Aviva, Admiral and Direct Line have bolstered their reserves by nearly £100m between them as a result of the unexpectedly small increase in the discount rate last year.
The decision in July to increase the rate from -0.75% to -0.25% caught insurers by surprise, as a rate of at least 0% was expected and many had reserved and released funds on that basis.
Aviva, which reported a non-operating profit of £190m from reserving at 0%, has strengthened its claims reserves by £45m as a result of the new rate. Overall, the company’s operating profit increased 6% to a record £3.2bn in 2019.
Admiral, meanwhile, recorded an extra £66m of profit last year from reserving at 0%, and as a result “2019’s result took a hit of around £33m to adjust for our slight optimism”, it announced last week.
“Thankfully we should see some stability in Ogden in the coming years,” the company said as it announced record profits of £526m. “UK motor profit is materially higher in 2019 than prior years,” it told investors.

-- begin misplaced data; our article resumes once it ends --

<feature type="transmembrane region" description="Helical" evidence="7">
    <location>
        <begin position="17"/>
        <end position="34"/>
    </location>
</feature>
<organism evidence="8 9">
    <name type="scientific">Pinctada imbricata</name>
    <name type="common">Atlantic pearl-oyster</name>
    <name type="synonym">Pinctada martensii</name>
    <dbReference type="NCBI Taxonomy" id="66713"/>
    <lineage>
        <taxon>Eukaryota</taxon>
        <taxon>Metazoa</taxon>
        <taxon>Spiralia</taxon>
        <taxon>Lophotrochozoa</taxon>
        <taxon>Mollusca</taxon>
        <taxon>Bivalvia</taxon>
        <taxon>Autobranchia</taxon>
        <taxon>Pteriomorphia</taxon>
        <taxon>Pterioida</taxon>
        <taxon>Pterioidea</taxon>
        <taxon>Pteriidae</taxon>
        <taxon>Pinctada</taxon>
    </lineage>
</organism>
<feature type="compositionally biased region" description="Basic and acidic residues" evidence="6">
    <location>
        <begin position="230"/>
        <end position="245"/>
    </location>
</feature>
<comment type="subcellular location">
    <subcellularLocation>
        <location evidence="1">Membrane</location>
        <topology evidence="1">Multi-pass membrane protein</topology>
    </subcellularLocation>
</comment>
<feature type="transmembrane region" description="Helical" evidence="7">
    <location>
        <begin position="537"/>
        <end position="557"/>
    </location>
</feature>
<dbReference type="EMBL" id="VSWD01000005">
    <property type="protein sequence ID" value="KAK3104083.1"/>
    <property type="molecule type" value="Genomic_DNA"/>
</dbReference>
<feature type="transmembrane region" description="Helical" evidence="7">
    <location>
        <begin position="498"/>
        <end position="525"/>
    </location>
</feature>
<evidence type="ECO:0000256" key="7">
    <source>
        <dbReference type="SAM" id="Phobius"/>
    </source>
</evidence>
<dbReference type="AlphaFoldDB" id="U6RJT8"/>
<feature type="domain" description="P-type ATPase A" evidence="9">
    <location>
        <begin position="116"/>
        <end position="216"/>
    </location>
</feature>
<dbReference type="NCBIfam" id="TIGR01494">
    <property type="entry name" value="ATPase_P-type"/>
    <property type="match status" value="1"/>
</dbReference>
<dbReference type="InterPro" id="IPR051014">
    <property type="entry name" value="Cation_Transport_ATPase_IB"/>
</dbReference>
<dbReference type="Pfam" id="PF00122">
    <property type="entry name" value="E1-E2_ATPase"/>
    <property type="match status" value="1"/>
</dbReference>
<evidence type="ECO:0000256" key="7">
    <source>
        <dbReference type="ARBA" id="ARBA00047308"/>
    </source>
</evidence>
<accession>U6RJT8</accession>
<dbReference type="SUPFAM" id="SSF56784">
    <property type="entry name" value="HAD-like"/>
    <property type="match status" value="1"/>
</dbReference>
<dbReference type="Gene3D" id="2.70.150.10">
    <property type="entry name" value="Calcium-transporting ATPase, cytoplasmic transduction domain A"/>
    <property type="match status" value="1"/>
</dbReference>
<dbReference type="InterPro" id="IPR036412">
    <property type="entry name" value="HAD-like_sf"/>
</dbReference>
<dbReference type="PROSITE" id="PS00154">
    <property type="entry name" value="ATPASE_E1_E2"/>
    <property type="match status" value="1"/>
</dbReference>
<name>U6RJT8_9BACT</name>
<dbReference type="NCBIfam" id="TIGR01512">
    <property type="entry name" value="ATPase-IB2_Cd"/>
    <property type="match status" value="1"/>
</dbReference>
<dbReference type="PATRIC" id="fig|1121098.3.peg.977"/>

Direct Line, which released reserves of £55m on the 0% assumption, has increased its reserves by £17m. Its operating profit for 2019 was down 10% to £547m.
Meanwhile, the Department of Justice in Northern Ireland has proposed changing its existing discount rate of 2.5% to -1.75%.
Minister of Justice Naomi Long has asked officials to undertake a statutory consultation on the move with the Government Actuary’s Department and the Department of Finance.
Last October, the Scottish government decided to leave its discount rate unchanged at -0.75%.
Unlike England and Scotland, Northern Ireland has not updated its approach to setting the rate, although the Department of Justice said that “in due course” the minister would consider reviewing whether to do this.